What helps with motion sickness for car, boat, and plane travel

boy looking at horizon from a boat

RACV Staff

Posted October 07, 2022

What can you do when travelling makes you sick to your stomach? Don't forgo your road trip, cruise, or flight; these simple remedies can help you enjoy your journey. 

Carsick, seasick, airsick. It doesn't matter how you experience it; any kind of motion sickness can make travelling a misery. 

Through no fault of their own, roughly one in three people experience motion or travel sickness. No matter whether it’s on the calm highway during a long-distance road trip or on a violent roller coaster ride, motion sickness can kick in without warning for different people. 

With symptoms ranging from mild dizzy spells to full-blown nausea, here’s some simple tips and tricks to  stay healthy when travelling and keep motion sickness symptoms at bay. 

child sitting in the backset of a car looking out of the window

Making sure kids' car seats are high enough to see out the window can help keep motion sickness at bay. Image: Getty.

How to fix travel sickness

What are the symptoms and causes of motion sickness? 

While motion sickness can affect anyone, for unknown reasons, women and children are generally more prone to it than men. You are also more likely to experience motion sickness if you have had it before, or if you already suffer from sickness that affect balance, such as vertigo, migraines, and inner-ear problems (vestibular disorders). 

Also known as kinetosis, motion sickness is a common reaction that happens to many people when the brain receives conflicting information from the body. 

For example, during a car ride, if your inner ear senses motion, but your eyes and body don’t see or feel the same movement, there’s a mismatch of brain messaging. This confusion can cause dizziness, nausea and vomiting. 

Symptoms can include a migraine or headache, feeling dizzy, excessive saliva production, burping, sweating, nausea, and a general feeling of being tired and unwell. 

Motion sickness preventions, remedies, and treatments

If you or someone you know are suspectable to motion sickness, it is best to prepare ahead.

Dr Sonny Lau, medical director at Travel Doctor-TMVC Melbourne, says there are some key remedies that can be used when feeling queasy. 

If you know you or a travel partner are prone to motion sickness, Dr Lau says it is best to plan ahead – so be organised and travel with extra clothes, wet wipes and vomit bags.

The vestibular senses in the brain need to match the inner ear balance, or what can be seen. To do this, Dr Lau says to keep eyes on the horizon – so no reading or looking at screens, especially when your journey is bumpy or windy.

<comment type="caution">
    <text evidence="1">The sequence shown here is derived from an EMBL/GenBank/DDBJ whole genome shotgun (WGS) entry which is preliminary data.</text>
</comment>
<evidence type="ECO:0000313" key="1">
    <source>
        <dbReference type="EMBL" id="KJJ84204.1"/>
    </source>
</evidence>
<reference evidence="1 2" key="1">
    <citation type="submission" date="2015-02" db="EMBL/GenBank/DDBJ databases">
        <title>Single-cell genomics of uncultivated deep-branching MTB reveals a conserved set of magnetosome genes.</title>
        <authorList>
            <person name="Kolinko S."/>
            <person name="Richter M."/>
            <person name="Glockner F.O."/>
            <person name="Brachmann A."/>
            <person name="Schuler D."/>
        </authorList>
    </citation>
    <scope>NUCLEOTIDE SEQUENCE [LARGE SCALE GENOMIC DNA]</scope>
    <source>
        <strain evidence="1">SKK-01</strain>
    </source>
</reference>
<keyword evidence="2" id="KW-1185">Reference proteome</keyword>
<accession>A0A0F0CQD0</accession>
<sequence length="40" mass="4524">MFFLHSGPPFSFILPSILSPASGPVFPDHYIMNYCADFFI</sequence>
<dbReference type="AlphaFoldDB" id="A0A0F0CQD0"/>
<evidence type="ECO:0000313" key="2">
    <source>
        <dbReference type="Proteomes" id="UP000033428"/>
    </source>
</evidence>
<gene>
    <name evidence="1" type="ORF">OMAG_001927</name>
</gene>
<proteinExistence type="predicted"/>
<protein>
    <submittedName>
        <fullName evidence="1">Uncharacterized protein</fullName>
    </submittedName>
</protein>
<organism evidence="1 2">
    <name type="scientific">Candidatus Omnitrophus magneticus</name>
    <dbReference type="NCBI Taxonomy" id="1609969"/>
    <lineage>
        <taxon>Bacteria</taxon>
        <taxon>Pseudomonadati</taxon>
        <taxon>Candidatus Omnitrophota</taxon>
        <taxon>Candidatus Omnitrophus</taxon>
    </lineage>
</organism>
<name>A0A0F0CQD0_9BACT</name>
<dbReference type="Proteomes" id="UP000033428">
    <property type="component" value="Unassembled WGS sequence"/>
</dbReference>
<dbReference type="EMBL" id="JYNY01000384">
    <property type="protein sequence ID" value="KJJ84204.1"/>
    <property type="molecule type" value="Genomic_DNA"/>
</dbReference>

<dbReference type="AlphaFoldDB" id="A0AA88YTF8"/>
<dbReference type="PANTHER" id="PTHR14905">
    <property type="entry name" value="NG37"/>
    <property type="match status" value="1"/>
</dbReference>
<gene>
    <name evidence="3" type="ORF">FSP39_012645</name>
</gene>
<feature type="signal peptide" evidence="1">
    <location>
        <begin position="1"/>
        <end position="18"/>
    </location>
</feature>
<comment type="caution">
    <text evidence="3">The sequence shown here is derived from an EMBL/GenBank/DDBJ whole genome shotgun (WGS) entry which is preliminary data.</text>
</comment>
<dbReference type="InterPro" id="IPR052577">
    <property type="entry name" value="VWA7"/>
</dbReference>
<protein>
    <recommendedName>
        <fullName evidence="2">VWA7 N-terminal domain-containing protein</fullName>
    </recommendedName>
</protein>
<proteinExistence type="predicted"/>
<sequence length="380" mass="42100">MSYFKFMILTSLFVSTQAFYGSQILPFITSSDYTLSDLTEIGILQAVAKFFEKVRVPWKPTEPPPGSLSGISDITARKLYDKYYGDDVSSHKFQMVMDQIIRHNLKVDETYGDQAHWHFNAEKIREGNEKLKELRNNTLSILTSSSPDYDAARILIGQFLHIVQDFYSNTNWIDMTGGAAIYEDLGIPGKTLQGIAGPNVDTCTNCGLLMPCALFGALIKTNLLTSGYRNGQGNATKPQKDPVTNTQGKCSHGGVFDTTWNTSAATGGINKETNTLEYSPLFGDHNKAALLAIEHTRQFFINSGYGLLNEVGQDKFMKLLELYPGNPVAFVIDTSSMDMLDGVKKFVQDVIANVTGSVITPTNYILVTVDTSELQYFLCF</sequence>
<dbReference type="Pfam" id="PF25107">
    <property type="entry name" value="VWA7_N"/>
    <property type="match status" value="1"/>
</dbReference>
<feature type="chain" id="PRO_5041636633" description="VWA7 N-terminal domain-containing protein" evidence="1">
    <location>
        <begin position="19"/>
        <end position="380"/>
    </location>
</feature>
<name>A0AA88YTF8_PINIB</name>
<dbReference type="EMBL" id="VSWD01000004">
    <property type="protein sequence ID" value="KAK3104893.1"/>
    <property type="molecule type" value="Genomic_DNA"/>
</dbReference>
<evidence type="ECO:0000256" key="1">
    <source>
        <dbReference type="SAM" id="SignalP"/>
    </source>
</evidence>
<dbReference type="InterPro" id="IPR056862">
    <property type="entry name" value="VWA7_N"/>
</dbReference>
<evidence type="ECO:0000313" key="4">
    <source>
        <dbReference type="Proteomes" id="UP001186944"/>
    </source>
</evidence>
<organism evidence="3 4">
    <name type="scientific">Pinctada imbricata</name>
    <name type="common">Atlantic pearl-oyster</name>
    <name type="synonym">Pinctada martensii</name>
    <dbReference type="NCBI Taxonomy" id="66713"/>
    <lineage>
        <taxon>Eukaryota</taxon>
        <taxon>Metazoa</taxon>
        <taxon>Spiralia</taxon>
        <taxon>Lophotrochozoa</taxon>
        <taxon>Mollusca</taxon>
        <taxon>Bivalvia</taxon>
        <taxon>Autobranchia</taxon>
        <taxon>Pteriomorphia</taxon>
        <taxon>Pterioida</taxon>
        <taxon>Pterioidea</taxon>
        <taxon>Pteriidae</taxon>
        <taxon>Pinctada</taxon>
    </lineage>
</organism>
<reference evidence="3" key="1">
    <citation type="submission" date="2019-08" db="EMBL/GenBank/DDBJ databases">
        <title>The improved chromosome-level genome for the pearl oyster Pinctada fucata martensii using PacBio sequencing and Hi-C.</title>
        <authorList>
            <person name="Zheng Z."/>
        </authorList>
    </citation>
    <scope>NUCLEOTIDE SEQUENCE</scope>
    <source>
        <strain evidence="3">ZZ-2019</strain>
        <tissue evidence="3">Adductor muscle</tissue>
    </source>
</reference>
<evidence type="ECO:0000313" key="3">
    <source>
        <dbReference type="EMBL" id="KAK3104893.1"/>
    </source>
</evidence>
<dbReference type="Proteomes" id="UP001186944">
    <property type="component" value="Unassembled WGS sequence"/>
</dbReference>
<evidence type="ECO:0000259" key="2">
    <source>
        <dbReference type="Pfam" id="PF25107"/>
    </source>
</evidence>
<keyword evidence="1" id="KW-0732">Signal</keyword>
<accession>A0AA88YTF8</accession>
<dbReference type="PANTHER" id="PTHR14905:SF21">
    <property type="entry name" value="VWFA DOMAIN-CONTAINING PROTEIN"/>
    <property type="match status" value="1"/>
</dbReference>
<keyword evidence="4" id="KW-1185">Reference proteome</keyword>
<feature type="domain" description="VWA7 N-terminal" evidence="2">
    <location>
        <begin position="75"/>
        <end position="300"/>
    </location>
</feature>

You should also increase airflow whenever you can – open windows in the car and turn on your air vent on a plane.

He advises that while there are medications that can help, many can cause drowsiness, which limits their usefulness during shorter journeys, for drivers, and for younger kids. 

Natural remedies such as ginger, peppermint and acupressure-stimulating wristbands do also work for some. Dr Lau also says to avoid alcohol for 24 hours before and during the journey. 

It's best to consult with your GP or pharmacist for what works best for you. 


man feeling sick on a boat

Anyone can experience motion sickness. Image: Getty.

Car sickness

For cars, if your child is prone to getting car sick, making sure children can see out the window and open it for fresh air is vital. Dr Lau says that kids’ car seats should be high enough so they can see outside easily.

Being able to look at the horizon or on a steady platform helps in balancing out what they see with the movements they are experiencing, says Dr Lau.

Some people also find anti-static straps, or car sickness straps, useful for car sickness. These are straps that get attached to the bumper or underside of the car and are designed to ground static charges in the vehicle. 

For older passengers, sitting in the front passenger seat and being able to look out the window can help. 

Boat sickness

Most reports of sea sickness tend to happen on smaller boats such as a small dinghy or fishing boat. If you are wanting to sail the seven seas without the sickness, where possible, go for a larger mode of transport like a cruise, rather than a small fishing boat or catamaran. 

On a boat, it is best to look toward the horizon, and if possible, outside with fresh air. 

Acupressure bracelets can also be worn to assist with nausea, which are material wrist bands with beads designed to be positioned on pressure points to help with alleviating motion sickness. 

Plane sickness

Ensure you have a flowing air vent and have a sick bag ready.

If possible, choose a seat that is either closer to the front (or go first class!) of the plane, or near the wing, where it is likely to be more stable. 

If your child is prone to air sickness, ensure you have prepared to travel on a long haul flight.

Stay away from foods that are greasy or spicy, and instead, bring along some crackers and soda water to help an upset stomach. 


man getting motion sickness on a plane

Use the air vent on the plane to assist with motion sickness. Image: Getty.

When will motion sickness go away?

While unpleasant, the saving grace of motion sickness is that it is temporary, with symptoms passing in the four hours after the motion. This gives you time to go out and enjoy your holiday

Just keep your eyes on the horizon.